Banish those M8 Blues

Or rather more accurately, cyans.

At last, a simple method for removing the cyan corners that you get by using a UV cut filter on a non-Leica coded wideangle. I’ve so far tested it on an older 21mm Voigtlander f4. The other lens I’m currently using with a UV cut filter is an old Summicron 50mm, which gives little or no cyan effect because of its narrower field of view.

I’ve tested it only on Windows XP. However Panotools (Panorama Tools, the free programs and libraries originally written by German professor Helmut Dersch, which form the basis of some of the finest software for working with panoramas) is available for other platforms. Mac users might want to look at Kekus Lensfix CI – you can download a free trial version, and registration is $25.

For Windows you can download a free package with a convenient installer. Your first step, unless you already have PanoTools installed on your copy of Photoshop (Look under Filter menu for Panorama Tools if you are not sure) is to install it (if you have it already, start at point 3 below):

1. Go to Jim Watter’s PanoTools page, and d/l the PanoTools distribution, currently [Version: MinGW 2.8.6 Size: 894KB]
2. Extract the files to any folder, double-click on Setup.exe, then follow the prompts.
3. After installation is complete, start Photoshop, load one of your files with those nasty cyan corners.
3. Select Filter, Panorama Tools and chose PTCorrect
4. Check the Radial Luminance box, make usre all others are unchecked.
5. Click on options for Radial Luminance, enter 9 for red, click OK
6. Click OK to run the filter on the current file.
7. Check the cyan cast is gone and there is no red cast.
8. Smile and save your corrected file.



Magic! And even just about visible on these small moderate quality jpegs, though the difference is much more impressive on the originals. One small warning. Leica users tend not to crop images (though even HC-B did on at least a couple of occasions.) But if you do, don’t crop until after you have removed the cyan cast!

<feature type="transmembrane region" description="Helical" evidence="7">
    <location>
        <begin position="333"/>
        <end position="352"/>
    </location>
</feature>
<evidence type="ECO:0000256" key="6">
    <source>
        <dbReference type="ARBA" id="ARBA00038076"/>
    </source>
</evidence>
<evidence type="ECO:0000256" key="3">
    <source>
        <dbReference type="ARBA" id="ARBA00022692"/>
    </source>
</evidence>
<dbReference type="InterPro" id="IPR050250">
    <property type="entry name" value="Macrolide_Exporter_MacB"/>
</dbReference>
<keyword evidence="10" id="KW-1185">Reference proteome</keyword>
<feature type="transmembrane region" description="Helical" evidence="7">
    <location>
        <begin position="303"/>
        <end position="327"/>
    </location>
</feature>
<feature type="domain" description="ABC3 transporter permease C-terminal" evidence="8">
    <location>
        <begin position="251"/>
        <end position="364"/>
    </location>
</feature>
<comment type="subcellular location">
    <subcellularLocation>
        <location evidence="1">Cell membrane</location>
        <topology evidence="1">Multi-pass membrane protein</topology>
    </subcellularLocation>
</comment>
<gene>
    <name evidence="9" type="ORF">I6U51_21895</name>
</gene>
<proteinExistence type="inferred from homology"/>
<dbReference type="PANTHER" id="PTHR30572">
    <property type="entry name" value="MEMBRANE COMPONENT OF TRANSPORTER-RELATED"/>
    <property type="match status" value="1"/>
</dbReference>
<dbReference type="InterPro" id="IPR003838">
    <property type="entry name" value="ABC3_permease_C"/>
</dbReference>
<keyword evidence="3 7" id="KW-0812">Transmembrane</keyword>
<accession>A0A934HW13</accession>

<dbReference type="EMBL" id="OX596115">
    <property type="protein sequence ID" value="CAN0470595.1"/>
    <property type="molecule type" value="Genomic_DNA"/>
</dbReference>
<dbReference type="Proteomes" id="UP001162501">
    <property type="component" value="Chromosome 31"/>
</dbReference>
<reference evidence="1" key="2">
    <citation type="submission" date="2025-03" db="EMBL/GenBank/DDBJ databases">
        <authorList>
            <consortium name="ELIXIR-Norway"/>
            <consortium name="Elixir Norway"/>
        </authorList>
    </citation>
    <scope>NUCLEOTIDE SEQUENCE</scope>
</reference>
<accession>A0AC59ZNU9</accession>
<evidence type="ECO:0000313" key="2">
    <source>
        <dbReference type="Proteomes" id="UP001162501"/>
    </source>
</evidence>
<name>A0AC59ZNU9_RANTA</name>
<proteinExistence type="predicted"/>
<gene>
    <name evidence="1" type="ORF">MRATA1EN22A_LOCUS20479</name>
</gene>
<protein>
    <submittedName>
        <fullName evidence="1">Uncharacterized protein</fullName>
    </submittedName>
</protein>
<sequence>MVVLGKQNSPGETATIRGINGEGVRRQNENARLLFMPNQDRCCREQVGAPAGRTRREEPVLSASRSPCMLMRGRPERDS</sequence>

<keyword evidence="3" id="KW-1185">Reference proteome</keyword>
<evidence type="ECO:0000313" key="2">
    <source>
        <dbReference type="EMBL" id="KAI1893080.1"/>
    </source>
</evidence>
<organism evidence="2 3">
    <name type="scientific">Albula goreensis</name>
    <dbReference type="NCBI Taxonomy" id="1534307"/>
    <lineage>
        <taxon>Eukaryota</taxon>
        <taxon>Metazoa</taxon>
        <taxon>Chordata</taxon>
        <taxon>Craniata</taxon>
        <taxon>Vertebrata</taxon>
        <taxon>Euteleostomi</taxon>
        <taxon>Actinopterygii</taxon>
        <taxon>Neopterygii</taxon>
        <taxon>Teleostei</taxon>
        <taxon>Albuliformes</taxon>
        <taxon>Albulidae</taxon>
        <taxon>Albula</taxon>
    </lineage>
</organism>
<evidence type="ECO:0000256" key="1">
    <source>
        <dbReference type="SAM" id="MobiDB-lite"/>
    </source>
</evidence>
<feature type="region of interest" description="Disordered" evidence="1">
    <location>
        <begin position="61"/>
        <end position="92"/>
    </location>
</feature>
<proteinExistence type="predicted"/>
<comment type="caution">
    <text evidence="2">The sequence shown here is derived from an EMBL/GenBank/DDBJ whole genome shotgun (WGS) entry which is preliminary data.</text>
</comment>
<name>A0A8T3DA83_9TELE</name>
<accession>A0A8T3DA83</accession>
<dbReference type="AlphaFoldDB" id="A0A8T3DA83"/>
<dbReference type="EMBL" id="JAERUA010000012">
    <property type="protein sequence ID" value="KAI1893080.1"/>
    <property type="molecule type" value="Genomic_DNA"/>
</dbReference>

Values of between 6 and 9 seems around correct for most images from my 21mm f4 Voigtlander. Wider lenses should need higher values, and longer lenses lower values. If you find the result now has a red cast in the corners, simply undo the filter and try again with a lower value. The cyan cast may depend on the aperture used, but unless you’ve gone back to using a paper notebook you probably won’t know that. However it does make the 21mm Voigtlander a very usable lens for colour images with the M8.

The next job is to record a suitable actions in Photoshop to run PTCorrect and assign it to a function key combo. I chose Ctrl+Shift F8. You need to ensure that the appropriate value is set for radial luminance and no other boxes are checked before you use the short cut, but it retains values until you alter them.

Then, from Lightroom (of course you can use any other raw converter – or even, if misguided enough, shoot in jpeg mode) after you have set the necessary development parameters (remember to judge colour on the centre of the image), you can define an export pre-set that both saves your file in its final destination and opens it in Photoshop.

Having used this for the first image in a set to be processed, Ctrl+Rt-Arrow takes you to the next image, Ctrl+Shift+Alt+E exports the file in the same way as the previous file, thus opening it in Photoshop, where your chosen function key combo does the business.

At this stage I do any other Photoshop work the image requires – if any, then simply close it, agreeing that I want to save it. It would almost certainly be possible to further automate this sequence, especially if you have later versions of Photoshop than me by putting a suitable droplet into Lightroom’s export actions, but I leave this as your homework exercise!

I don’t think it likely that Leica will ever make it easy for photographers to use non-Leica lenses, and although some people have managed to fool the M8 by painting dots on lenses, this is rather tricky. Unless the lens also selects the expected viewfinder frame it doesn’t seem to work either, and none of my non-Leica lenses seems to.

Mysteriously, the only lens I own that correctly records focal length in the M8 file EXIF data is an old 90mm, completely dot-free. There must be a reason for this, but I’m not that bothered. I can tell which lens I used even if the camera can’t.

For me, the M8 – like the other Leica M fit bodies I own (M2, Hexar and Minolta CLE) is a tool for taking pictures. I want to be able to fit a lens and take pictures. Any lens with the right mount. I use it because it is a beautifully simple and direct tool, that enables me to work in a very intuitive manner, and delivers great results. Or at least did on film. Getting the M8 to do what I want is proving harder, but PTCorrect is another considerable step in the right direction.

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